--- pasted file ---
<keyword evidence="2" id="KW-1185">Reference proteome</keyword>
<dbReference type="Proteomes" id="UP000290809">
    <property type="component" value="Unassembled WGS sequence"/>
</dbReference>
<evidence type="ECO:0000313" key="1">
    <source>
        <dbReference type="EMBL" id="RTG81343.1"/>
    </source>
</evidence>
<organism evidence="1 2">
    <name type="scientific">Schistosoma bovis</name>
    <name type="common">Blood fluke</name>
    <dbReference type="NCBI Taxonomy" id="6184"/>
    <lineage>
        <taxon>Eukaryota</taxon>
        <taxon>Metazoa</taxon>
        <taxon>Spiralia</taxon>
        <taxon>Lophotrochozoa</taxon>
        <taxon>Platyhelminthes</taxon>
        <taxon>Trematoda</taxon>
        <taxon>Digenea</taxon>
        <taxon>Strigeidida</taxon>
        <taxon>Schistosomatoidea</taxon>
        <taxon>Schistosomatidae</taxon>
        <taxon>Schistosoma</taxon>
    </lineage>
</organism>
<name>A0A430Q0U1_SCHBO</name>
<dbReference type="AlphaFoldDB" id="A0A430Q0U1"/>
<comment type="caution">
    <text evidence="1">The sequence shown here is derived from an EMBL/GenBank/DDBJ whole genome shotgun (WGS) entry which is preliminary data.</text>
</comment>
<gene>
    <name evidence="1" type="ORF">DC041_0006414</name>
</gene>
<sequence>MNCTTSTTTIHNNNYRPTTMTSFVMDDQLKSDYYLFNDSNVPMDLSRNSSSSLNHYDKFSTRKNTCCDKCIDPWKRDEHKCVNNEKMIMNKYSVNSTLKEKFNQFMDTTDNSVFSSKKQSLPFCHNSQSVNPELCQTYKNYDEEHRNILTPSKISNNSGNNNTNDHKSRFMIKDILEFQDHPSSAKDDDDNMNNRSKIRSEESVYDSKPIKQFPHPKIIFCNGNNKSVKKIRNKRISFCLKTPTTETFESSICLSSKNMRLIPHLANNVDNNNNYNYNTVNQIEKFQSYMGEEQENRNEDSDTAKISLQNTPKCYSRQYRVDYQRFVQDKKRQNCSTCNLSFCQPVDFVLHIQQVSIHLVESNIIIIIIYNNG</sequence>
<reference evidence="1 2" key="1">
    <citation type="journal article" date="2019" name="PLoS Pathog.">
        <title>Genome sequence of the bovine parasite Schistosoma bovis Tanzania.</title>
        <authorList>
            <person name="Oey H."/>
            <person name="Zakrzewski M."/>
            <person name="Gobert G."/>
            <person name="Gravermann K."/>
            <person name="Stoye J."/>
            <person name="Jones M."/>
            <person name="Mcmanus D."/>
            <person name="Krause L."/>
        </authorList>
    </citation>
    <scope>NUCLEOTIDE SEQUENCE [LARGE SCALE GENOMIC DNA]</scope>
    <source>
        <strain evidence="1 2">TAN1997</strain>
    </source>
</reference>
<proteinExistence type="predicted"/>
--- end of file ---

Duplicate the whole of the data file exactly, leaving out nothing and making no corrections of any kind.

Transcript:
<keyword evidence="2" id="KW-1185">Reference proteome</keyword>
<dbReference type="Proteomes" id="UP000290809">
    <property type="component" value="Unassembled WGS sequence"/>
</dbReference>
<evidence type="ECO:0000313" key="1">
    <source>
        <dbReference type="EMBL" id="RTG81343.1"/>
    </source>
</evidence>
<organism evidence="1 2">
    <name type="scientific">Schistosoma bovis</name>
    <name type="common">Blood fluke</name>
    <dbReference type="NCBI Taxonomy" id="6184"/>
    <lineage>
        <taxon>Eukaryota</taxon>
        <taxon>Metazoa</taxon>
        <taxon>Spiralia</taxon>
        <taxon>Lophotrochozoa</taxon>
        <taxon>Platyhelminthes</taxon>
        <taxon>Trematoda</taxon>
        <taxon>Digenea</taxon>
        <taxon>Strigeidida</taxon>
        <taxon>Schistosomatoidea</taxon>
        <taxon>Schistosomatidae</taxon>
        <taxon>Schistosoma</taxon>
    </lineage>
</organism>
<name>A0A430Q0U1_SCHBO</name>
<dbReference type="AlphaFoldDB" id="A0A430Q0U1"/>
<comment type="caution">
    <text evidence="1">The sequence shown here is derived from an EMBL/GenBank/DDBJ whole genome shotgun (WGS) entry which is preliminary data.</text>
</comment>
<gene>
    <name evidence="1" type="ORF">DC041_0006414</name>
</gene>
<sequence>MNCTTSTTTIHNNNYRPTTMTSFVMDDQLKSDYYLFNDSNVPMDLSRNSSSSLNHYDKFSTRKNTCCDKCIDPWKRDEHKCVNNEKMIMNKYSVNSTLKEKFNQFMDTTDNSVFSSKKQSLPFCHNSQSVNPELCQTYKNYDEEHRNILTPSKISNNSGNNNTNDHKSRFMIKDILEFQDHPSSAKDDDDNMNNRSKIRSEESVYDSKPIKQFPHPKIIFCNGNNKSVKKIRNKRISFCLKTPTTETFESSICLSSKNMRLIPHLANNVDNNNNYNYNTVNQIEKFQSYMGEEQENRNEDSDTAKISLQNTPKCYSRQYRVDYQRFVQDKKRQNCSTCNLSFCQPVDFVLHIQQVSIHLVESNIIIIIIYNNG</sequence>
<reference evidence="1 2" key="1">
    <citation type="journal article" date="2019" name="PLoS Pathog.">
        <title>Genome sequence of the bovine parasite Schistosoma bovis Tanzania.</title>
        <authorList>
            <person name="Oey H."/>
            <person name="Zakrzewski M."/>
            <person name="Gobert G."/>
            <person name="Gravermann K."/>
            <person name="Stoye J."/>
            <person name="Jones M."/>
            <person name="Mcmanus D."/>
            <person name="Krause L."/>
        </authorList>
    </citation>
    <scope>NUCLEOTIDE SEQUENCE [LARGE SCALE GENOMIC DNA]</scope>
    <source>
        <strain evidence="1 2">TAN1997</strain>
    </source>
</reference>
<proteinExistence type="predicted"/>